Mr. Skinner's travel expenses were reimbursed except the tenancy fee and the credit card fee. The National Finance Center disallowed those two items because they could not find any provision in the Federal Travel Regulation (FTR) which would allow payment.

OPINION

In our decision Valerie E. Taylor, B-257744, Feb. 9, 1996, we considered the issue of reimbursing an employee who incurred a "tenancy fee" while performing temporary duty travel under similar circumstances. We ruled that a tenancy fee expense may be treated as a lodging cost under the provisions of sections 301-7.1(c)(1)(i) and 301-7.14(a)(1) of the FTR. [2] Therefore, Mr. Skinner may be reimbursed that expense as well.

Concerning the credit card fee imposed on Mr. Skinner, section 301-9.1 of the FTR [3] enumerates in subsections (a) through (d) various miscellaneous expenses that may be reimbursed an employee while performing official business. Subsection (e) thereof, authorizes agencies to approve other miscellaneous expenses not enumerated in (a) through (d), when in the agency's judgement those expenses were "necessarily incurred by the traveler in connection with the transaction of official business." We have distinguished between miscellaneous expenses incurred by an employee not enumerated in subsections (a) through (d) which inure to the employee's personal benefit and those expenses that inure to the government's benefit. We have held that where an employee incurs a miscellaneous expense incident to performing temporary which does not directly benefit the government, the employee may not be reimbursed that cost under section 301-9.1(e) of the FTR. [4]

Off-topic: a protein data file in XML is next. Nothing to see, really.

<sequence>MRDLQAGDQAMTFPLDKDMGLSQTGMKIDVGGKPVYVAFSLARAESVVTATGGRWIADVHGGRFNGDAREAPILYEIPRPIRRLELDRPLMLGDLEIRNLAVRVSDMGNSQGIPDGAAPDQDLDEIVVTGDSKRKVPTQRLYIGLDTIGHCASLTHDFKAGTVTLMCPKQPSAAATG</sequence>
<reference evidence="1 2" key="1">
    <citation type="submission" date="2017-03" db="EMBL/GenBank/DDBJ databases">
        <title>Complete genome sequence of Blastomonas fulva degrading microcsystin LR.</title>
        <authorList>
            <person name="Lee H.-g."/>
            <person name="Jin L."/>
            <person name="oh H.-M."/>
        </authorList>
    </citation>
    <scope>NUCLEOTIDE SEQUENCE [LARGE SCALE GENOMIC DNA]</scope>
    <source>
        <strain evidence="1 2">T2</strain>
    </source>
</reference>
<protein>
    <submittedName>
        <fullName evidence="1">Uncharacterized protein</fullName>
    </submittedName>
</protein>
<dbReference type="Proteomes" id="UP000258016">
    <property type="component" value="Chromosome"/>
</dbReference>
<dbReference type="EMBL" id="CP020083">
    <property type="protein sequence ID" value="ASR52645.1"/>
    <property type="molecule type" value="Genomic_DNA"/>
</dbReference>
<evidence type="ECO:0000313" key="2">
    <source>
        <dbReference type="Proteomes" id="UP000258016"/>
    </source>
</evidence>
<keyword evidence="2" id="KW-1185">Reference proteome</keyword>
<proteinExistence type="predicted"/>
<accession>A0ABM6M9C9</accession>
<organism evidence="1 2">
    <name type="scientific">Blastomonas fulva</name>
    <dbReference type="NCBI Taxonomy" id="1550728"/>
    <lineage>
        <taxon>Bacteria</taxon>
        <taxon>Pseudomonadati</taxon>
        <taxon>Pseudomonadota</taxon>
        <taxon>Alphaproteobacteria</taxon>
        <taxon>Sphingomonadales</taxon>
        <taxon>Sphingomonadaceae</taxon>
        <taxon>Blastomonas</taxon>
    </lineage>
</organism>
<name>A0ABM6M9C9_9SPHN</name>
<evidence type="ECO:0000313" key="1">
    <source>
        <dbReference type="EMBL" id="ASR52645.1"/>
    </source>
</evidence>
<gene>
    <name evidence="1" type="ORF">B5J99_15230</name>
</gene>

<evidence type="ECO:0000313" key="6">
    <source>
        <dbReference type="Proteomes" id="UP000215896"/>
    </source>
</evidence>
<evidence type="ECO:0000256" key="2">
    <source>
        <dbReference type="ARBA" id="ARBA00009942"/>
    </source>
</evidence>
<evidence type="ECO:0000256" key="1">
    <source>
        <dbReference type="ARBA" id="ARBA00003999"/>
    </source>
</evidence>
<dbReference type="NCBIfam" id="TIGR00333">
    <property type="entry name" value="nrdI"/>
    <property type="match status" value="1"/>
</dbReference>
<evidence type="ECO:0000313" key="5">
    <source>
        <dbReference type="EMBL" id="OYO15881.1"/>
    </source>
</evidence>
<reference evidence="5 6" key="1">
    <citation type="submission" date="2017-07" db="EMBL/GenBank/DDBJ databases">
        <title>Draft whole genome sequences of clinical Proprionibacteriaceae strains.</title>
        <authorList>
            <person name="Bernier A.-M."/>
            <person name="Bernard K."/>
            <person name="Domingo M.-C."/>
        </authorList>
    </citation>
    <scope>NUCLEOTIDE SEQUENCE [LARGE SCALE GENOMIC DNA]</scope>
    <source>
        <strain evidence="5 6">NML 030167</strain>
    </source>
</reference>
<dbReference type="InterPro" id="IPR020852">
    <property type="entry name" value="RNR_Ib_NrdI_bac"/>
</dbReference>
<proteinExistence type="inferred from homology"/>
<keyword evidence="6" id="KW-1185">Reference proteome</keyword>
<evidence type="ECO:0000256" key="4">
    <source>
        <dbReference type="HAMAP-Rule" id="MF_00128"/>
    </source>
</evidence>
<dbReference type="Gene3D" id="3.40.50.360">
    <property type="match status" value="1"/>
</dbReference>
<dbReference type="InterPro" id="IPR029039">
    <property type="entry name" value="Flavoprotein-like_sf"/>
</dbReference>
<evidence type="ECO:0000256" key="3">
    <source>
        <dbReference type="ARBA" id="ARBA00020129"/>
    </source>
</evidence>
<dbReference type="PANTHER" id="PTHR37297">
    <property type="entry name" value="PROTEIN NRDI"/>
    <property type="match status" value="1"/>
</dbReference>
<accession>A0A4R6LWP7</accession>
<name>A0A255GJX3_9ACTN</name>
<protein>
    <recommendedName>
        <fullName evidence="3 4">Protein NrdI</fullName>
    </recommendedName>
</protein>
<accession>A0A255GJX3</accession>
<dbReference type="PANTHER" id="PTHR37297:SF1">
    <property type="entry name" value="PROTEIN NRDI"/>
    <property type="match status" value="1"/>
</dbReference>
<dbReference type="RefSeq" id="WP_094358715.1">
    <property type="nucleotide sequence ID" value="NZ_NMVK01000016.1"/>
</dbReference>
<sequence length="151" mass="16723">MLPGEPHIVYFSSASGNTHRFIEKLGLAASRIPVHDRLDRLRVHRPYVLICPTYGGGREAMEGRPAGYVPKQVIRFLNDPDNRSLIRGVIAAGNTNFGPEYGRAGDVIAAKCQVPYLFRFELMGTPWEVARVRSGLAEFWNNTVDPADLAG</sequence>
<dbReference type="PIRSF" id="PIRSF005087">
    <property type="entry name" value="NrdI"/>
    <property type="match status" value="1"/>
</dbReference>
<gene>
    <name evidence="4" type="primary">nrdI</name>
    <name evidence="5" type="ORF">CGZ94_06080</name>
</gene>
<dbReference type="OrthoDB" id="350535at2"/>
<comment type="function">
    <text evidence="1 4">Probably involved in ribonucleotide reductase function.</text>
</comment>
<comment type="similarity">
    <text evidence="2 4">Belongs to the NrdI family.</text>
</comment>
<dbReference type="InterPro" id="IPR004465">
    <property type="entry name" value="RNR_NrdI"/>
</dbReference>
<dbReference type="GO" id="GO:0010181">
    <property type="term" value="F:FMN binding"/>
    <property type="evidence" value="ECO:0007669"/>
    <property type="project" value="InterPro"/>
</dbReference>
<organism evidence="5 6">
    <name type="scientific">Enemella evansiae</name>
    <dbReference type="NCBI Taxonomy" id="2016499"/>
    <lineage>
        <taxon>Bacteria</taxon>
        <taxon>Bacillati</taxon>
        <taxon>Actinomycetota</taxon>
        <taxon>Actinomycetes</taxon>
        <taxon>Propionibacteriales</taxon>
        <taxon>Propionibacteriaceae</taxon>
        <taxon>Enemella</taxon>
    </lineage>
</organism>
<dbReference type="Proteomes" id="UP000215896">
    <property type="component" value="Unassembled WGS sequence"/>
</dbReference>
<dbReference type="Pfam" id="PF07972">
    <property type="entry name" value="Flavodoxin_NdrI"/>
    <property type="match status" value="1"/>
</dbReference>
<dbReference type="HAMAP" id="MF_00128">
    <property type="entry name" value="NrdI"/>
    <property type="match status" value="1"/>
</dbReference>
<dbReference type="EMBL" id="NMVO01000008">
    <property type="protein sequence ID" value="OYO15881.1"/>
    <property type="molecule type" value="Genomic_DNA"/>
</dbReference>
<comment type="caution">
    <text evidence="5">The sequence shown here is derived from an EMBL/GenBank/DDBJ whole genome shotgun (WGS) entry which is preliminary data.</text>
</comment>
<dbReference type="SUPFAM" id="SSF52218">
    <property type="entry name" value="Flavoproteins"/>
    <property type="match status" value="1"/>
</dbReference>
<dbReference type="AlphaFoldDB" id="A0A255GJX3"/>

Government credit cards are issued to individual employees under authority of section 301-15.44 of the FTR. [5] Subsection (c)(1) thereof provides that the charge card shall only be used to charge expenses incurred in connection with official travel and directs that the employee "shall use the charge card to pay for official travel expenses to the maximum extent possible." That subsection also provides that the employee shall be reimbursed for all authorized and allowable travel and transportation expenses, including, for example, charges imposed for making ATM withdrawals.

In the present case, the fee charged Mr. Skinner was imposed solely because he used his government issued credit card to pay for his rental charges. In view of the language of the FTR that directs that the credit card be used to the maximum extent possible, and since he incurred the charge while performing official travel for the government's benefit and it did not inure to his benefit, the agency may reimburse Mr. Skinner for the $115 charged for use of the card.

/s/
Seymour Efros
for Robert P. Murphy
General Counsel

1. Ms. Sandra S. Williams-Reference FSD-1 RJP.

2. 41 C.F.R. Secs. 301-7.1(c)(1)(i) and 301-7.14(a)(1) (1995).

3. 41 C.F.R. Sec. 301-9.1 (1995).

4. Anthony B. Queern, B-247084, Aug. 6, 1992 (renters insurance); Patricia A. Pierce, B-246829, May 18, 1992 (child care); and D. Jan Black, B-247345, May 12, 1992 (increased health care cost).

5. 41 C.F.R. Sec. 301-15.44 (1995).